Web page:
Message of holiday becoming more and more forgotten

I remember when I was a kid waking up on Easter and going through the mandated Easter basket hunt around the house.

It was so much fun.

And there are other Easter memories.

Getting dressed in our Sunday best so early in the morning. (Back in the day, sunrise services were REALLY sunrise services.)

I remember getting decked out in my best clothes. They weren’t always new ‘cause I often inherited the stuff my brother had outgrown.

My shoes, however, were always new.

I remember we would buy shoes twice a year — once in the spring and once in the fall just before school. Those shoes lasted a long time, especially with the occasionally added “taps.”

We headed off to church after we had taken the Easter photo in the backyard. Almost all the photos I still have with me as a kid are those taken on Easter morning.

Me. My suit. A bow tie until I was about ten.

Sometimes alone. Usually with my brothers and dad.

All of us holding our Bibles.

Then we drove to church.

For us kids it was an awesome, somber church service.

It was, to some degree, a reenactment of Resurrection Morn so long ago.

The service started out kinda slow and sad with quiet hymns and muted voices.

There was the sermon by Rev. Holman about redemption and all that stuff.

The congregation would belt out the old hymn that went “Low in the grave He lay, Jesus our Savior. Waiting the coming day, Jesus our Lord.”

At a critical point in the song, Mrs. Hannah the organist really earned her keep leaning into that mighty instrument and booming out the chorus.

“Up from the grave He arose, with a mighty triumph o’er His foes …”


Heavy and impressive stuff.

I also remember how tough it was to actually sit through this service ‘cause we hadn’t eaten breakfast yet and down in the kitchen the ladies were whipping up pancakes and sausage for the Sunrise Service attendees.

The smells wafted up the stairs, along the hallway and filled the sanctuary.

It was tough.

Lots of memories are created at Easter time.

Thankfully, for me, they are good memories.

Today, I have Passover as well.

Dina and I celebrate the Passover, a holiday designated as one of the Great Convocations of the Jews. We don’t make it to Jerusalem as the Torah commands, but we do mark this holiday in the best of family traditions.

I think about the two holidays, Easter and Passover, a lot.

I always do at this time of year.

Passover is the story of the Israelites redemption as a nation.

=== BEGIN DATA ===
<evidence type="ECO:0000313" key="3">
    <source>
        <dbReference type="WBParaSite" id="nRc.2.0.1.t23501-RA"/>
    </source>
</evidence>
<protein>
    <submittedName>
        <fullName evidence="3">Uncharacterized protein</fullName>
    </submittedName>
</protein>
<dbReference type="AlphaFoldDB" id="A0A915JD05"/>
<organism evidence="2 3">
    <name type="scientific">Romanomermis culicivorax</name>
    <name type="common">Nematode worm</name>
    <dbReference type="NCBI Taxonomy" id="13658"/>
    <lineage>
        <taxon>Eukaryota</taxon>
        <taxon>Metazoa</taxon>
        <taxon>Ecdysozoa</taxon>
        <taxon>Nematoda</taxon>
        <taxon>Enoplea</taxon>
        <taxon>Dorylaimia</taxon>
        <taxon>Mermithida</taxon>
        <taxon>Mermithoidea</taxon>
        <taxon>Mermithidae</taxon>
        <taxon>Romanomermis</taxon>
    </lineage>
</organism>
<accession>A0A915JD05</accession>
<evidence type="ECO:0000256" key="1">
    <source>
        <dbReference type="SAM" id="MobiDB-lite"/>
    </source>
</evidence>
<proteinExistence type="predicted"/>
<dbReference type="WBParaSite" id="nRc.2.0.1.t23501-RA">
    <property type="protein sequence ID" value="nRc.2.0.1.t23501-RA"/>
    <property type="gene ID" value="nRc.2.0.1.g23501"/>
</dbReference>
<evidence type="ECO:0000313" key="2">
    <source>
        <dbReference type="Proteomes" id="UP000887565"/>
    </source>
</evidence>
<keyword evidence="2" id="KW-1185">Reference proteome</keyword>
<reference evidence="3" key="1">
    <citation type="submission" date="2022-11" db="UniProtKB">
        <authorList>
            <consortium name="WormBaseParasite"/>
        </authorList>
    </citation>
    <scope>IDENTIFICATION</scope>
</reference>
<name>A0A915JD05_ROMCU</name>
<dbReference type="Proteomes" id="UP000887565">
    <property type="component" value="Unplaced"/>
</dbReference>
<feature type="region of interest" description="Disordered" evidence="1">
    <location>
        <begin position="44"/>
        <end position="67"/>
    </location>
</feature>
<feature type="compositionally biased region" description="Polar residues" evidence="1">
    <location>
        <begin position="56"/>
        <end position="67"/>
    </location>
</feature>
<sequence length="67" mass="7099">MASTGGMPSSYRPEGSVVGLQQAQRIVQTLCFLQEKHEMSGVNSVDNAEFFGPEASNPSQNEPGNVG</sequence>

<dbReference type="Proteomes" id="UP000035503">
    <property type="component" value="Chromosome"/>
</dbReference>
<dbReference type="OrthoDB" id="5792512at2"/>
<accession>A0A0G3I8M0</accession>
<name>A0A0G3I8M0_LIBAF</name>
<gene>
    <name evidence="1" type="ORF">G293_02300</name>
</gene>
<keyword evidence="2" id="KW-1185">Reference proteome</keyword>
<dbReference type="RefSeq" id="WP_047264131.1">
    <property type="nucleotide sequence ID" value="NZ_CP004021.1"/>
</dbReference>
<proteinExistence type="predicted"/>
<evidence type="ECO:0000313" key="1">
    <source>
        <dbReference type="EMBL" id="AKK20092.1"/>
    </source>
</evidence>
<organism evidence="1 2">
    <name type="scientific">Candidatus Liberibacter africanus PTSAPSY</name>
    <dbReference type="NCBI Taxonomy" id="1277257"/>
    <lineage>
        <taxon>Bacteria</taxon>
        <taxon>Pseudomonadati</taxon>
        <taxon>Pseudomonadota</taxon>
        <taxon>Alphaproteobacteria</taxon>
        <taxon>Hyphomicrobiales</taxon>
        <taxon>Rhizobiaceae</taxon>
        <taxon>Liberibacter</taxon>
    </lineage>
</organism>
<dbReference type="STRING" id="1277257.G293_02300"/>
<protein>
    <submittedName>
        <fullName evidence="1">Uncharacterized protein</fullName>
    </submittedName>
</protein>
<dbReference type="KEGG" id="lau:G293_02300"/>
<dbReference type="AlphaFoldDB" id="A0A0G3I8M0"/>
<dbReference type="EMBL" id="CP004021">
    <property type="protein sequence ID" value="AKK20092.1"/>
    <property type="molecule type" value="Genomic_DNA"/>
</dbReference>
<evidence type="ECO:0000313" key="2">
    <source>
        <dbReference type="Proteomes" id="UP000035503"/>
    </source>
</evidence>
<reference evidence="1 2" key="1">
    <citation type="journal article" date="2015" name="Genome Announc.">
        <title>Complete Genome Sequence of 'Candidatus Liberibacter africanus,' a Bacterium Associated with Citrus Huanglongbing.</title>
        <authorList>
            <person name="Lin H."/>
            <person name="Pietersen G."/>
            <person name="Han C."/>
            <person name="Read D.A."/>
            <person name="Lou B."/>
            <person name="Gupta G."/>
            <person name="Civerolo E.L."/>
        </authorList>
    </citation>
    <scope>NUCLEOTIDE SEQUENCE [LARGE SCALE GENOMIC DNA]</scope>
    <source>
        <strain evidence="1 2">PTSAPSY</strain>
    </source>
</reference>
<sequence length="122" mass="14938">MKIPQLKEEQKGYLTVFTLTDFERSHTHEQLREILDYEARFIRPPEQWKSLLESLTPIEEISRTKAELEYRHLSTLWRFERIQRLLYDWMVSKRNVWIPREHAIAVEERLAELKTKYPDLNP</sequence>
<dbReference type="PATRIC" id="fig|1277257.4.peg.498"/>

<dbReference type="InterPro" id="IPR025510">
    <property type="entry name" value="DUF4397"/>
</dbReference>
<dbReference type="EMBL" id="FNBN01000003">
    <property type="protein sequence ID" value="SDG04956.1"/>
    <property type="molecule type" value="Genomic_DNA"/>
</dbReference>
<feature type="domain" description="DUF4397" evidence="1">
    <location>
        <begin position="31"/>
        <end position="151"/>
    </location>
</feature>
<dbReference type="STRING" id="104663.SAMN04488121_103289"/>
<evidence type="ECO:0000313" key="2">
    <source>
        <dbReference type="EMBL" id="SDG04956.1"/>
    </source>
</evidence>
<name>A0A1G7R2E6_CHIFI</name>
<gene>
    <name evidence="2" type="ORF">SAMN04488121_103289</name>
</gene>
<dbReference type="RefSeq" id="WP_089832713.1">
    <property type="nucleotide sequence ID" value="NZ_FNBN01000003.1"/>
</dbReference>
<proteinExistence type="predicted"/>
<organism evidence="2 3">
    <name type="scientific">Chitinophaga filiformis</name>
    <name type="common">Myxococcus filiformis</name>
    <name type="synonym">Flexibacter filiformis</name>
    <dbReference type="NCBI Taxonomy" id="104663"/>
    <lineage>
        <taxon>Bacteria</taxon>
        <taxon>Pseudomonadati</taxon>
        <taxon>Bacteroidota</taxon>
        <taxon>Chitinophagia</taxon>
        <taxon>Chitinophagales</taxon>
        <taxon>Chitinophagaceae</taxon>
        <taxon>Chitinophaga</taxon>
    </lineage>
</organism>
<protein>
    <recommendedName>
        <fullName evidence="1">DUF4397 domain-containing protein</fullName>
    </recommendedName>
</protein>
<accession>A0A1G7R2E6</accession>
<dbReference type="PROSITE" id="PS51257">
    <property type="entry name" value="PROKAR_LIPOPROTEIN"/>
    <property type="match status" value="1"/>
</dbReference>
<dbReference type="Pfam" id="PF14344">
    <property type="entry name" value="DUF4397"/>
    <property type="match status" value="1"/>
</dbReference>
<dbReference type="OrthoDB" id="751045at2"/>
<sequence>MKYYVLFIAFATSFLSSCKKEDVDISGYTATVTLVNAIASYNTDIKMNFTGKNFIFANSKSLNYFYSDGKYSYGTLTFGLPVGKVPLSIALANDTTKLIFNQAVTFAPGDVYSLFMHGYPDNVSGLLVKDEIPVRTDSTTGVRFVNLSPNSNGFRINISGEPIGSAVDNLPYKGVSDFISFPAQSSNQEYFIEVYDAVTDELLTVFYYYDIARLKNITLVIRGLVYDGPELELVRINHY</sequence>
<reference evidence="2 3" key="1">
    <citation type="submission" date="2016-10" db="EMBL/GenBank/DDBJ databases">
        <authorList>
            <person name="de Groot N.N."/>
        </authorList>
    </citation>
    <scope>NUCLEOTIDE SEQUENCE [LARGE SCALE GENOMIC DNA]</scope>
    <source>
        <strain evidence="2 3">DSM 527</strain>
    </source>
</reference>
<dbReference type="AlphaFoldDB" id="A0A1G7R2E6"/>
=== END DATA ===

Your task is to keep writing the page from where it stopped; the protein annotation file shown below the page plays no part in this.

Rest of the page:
Easter speaks of individual redemption.

Early in Torah, soon after the telling of the story of the Israelites escape from Pharaoh in Egypt, and while still wandering in the desert, the People are told to celebrate a Passover feast.

Later, as a new community of believers grows the early Christians were also called to a commemorative supper at what they call “the table of the Lord.”

Both of these “meals” offer a break from the mundane; a time to stop and regather our spiritual energy; an opportunity to recall the old, old story.

Both Passover and Easter give us a chance to recall and remember the development of a daily faith.

Both Passover and Easter speak of sacrifice and redemption — of giving, and how our receiving spiritual gifts is so dependent on the giving of others to us and our giving to others.

Both holidays involve the passing on of an oral and written tradition - for good purpose.

Both the Tannach and the New Testament teach us the common thread messages that are pounded out so often throughout the ages - in Judaism and Christianity,  and in other religions as well.

Don’t worry … don’t be afraid … be at peace and be peacemakers.

Too often, we forget these messages — especially in our personal lives.

We’re taught don’t worry, there is Someone greater than us in charge — and we continue to worry about the dumbest things.

We’re taught don’t be afraid — and we are afraid of the silliest things.

We’re taught to be peacemakers and be at peace with ourselves and those around us - and we barely get thought he day without some conflict … internal or external.

The Passover story and the story of Jesus’ sacrifice are designed to bring us back, to make us remember one more time …again, and again and again.

We are given opportunities to remember, recall, tell others, repeat the old, old story, and practice, practice, practice.

We have to practice what we want to live and be.

When at Passover and Easter we are called, as I believe we are at these two holidays, to be people of peace, of love and concern for others, willing to sacrifice and reach out, people of tolerance and acceptance, people of a calm and sturdy faith, people looking for common threads and not common threats, when are called to all this shouldn’t we be at least practicing to be the best we can?

Taking action. Focusing. Enjoying our faith and each other. And letting go with a full and firm belief despite the stress and strain of the world around us.

It takes practice.

Have a special and meaningful Easter ... or Passover … or both.